Frederic J. Brown/AFP via Getty Images, FILE

As government officials spearhead mass antibody testing initiatives, science and medicine are rushing to catch up.

"We're kind of racing the clock," Dr. David Koch, director of clinical chemistry, toxicology and point of care testing at Grady Memorial Hospital, told ABC News.

U.S. experts are looking to data from other countries that are ahead of the curve, such as Italy and South Korea, for glimmers of insight on COVID-19 antibodies.

And, as Koch noted, with some viruses reinfection is always possible.

"Other viruses and infections that produce antibodies, the person is liable to get the same illness again later, like the common cold," Koch added.

Select preliminary studies from other countries suggest COVID-19 reinfection is possible, but more research is required to determine whether a patient's second positive test is a new infection or remnants of the first.

And if the virus mutates, would those who endured an earlier iteration still be protected?

"It's going to take people who have known antibodies to COVID-19 to be re-exposed and find out if their protective antibodies come back to elevated levels and protect them -- or not," Dr. Carmen Wiley, president of the American Association for Clinical Chemistry, told ABC News.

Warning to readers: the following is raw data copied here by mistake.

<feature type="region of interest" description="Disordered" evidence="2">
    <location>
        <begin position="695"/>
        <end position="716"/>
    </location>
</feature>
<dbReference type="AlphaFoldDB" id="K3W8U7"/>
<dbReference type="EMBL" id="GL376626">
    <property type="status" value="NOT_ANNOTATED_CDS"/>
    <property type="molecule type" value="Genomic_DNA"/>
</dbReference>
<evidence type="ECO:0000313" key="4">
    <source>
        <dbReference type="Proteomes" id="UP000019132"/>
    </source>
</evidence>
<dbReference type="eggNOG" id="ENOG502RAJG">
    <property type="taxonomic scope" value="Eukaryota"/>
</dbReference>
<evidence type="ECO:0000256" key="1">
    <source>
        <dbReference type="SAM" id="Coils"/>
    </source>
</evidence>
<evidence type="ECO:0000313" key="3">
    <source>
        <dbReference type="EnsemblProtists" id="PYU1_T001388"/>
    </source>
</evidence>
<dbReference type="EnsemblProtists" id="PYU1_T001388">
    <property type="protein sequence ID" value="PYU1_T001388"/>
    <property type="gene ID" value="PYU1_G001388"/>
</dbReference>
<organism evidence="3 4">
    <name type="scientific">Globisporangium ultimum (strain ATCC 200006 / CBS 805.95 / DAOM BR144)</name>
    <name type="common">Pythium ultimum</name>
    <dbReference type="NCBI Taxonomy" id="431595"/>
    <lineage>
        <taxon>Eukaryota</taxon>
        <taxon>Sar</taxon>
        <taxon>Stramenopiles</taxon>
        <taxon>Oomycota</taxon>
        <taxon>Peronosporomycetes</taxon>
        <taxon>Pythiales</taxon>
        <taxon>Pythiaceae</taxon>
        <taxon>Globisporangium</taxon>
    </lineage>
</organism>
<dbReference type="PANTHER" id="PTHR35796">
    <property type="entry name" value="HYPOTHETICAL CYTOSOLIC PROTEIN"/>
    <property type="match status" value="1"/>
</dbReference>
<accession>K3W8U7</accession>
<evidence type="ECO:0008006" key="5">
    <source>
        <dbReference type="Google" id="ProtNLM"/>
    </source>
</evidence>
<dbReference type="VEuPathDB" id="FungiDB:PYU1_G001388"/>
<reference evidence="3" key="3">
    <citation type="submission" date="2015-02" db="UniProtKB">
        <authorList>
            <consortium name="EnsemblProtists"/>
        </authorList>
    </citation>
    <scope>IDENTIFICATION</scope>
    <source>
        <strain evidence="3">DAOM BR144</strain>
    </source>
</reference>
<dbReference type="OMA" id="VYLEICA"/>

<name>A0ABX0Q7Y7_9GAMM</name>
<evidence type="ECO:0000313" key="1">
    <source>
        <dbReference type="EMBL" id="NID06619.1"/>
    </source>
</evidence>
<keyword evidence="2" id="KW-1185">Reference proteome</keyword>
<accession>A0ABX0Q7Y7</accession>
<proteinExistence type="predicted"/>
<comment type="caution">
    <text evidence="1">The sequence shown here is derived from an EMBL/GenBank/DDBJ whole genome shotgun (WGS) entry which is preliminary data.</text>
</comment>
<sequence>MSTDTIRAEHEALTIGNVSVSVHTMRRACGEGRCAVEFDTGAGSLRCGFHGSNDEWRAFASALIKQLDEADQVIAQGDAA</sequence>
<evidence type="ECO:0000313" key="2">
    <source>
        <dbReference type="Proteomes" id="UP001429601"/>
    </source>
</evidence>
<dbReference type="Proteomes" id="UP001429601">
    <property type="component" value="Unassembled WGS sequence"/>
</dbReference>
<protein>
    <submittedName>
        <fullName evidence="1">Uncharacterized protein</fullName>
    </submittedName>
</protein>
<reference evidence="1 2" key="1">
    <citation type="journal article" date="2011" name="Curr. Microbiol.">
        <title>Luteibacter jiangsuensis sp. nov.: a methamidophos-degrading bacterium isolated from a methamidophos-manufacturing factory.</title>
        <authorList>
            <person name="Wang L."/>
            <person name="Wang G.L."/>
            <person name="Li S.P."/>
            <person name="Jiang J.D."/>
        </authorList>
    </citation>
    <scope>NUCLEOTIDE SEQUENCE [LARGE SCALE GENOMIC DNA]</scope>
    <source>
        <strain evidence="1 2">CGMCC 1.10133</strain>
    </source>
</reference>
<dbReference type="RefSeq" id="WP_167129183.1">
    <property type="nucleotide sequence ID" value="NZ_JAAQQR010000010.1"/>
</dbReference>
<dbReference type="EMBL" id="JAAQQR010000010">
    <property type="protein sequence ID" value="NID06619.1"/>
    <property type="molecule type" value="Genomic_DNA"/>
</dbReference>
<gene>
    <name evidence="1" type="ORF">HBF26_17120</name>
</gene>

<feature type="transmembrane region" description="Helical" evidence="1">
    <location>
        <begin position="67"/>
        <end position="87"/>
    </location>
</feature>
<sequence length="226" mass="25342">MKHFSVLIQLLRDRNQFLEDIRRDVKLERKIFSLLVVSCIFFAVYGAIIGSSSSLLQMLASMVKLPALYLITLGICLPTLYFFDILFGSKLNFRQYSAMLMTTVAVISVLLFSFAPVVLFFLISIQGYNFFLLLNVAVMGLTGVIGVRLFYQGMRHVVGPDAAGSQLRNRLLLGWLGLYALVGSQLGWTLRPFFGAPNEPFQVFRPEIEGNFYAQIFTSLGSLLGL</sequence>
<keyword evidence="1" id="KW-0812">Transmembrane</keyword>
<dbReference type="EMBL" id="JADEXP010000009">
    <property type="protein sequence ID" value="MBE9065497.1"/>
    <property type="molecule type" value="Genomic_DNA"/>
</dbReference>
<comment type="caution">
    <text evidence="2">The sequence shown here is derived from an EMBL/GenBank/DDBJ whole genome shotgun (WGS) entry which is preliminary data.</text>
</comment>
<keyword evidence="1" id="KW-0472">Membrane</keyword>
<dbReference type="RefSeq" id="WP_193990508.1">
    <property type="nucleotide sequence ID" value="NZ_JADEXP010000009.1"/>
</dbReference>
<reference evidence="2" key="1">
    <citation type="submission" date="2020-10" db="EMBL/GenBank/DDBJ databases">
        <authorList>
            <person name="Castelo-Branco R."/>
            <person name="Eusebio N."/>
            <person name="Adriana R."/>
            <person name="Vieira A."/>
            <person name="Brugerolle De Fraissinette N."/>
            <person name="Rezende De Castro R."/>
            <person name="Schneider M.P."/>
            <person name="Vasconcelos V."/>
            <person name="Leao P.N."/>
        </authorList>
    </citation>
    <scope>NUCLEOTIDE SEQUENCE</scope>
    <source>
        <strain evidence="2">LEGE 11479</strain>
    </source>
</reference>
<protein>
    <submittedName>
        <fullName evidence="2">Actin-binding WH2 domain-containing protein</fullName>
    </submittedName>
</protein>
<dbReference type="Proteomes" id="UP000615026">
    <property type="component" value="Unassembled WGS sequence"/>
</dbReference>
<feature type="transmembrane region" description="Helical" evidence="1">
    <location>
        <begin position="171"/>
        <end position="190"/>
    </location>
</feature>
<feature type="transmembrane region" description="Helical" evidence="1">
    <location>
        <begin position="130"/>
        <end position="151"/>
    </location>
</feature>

Mirimus, Inc. lab scientists work to validate rapid IgM/IgG antibody tests of COVID-19 samples from recovered patients, April 10, 2020 in New York.
Misha Friedman/Getty Images, FILE

"It'd be nice to know all these answers tomorrow," Koch added. "But nobody's a magician, nobody's a savant about these things. Even Dr. Fauci. People as experienced as he is are still rather befuddled. You go back to late January, February, even the experts were making misstatements."

The quality of antibody tests for COVID-19 also has come into question. Although they've skyrocketed in number, only four have received an Emergency Use Authorization from the Food and Drug Administration. Others have been approved for manufacturing in case they're proven effective.

Experts told ABC News there's concern tests of dubious quality could make it to market without being properly vetted.

"Each antibody test tells a different story," Koch said.

At Beaumont Health, researchers have said they want to test all 38,000 employees, whose jobs place them at a higher risk of COVID-19 infection, for related antibodies. The study's aim is to monitor the rate of infections, as well as the longevity and long-term effectiveness of the antibodies produced.

This week in California, USC and the LA County Department of Public Health released preliminary results from a collaborative study that showed virus spread among the local population may be more widespread than previously thought. Although immediately worrisome, perhaps it's good news for the at-large antibody quotient.

But the World Health Organization has cautioned against relying too heavily on a single study. So much more data remains to be collected.

"I wish I could tell you how long it would take to produce that longevity," Mehta said. "Not only do we feel this pressure externally -- we feel this pressure because we want to help people. We have to make the best decisions we can in the environment we're in."

Mehta excused himself to check on a recovering patient, adding: "We're always improving."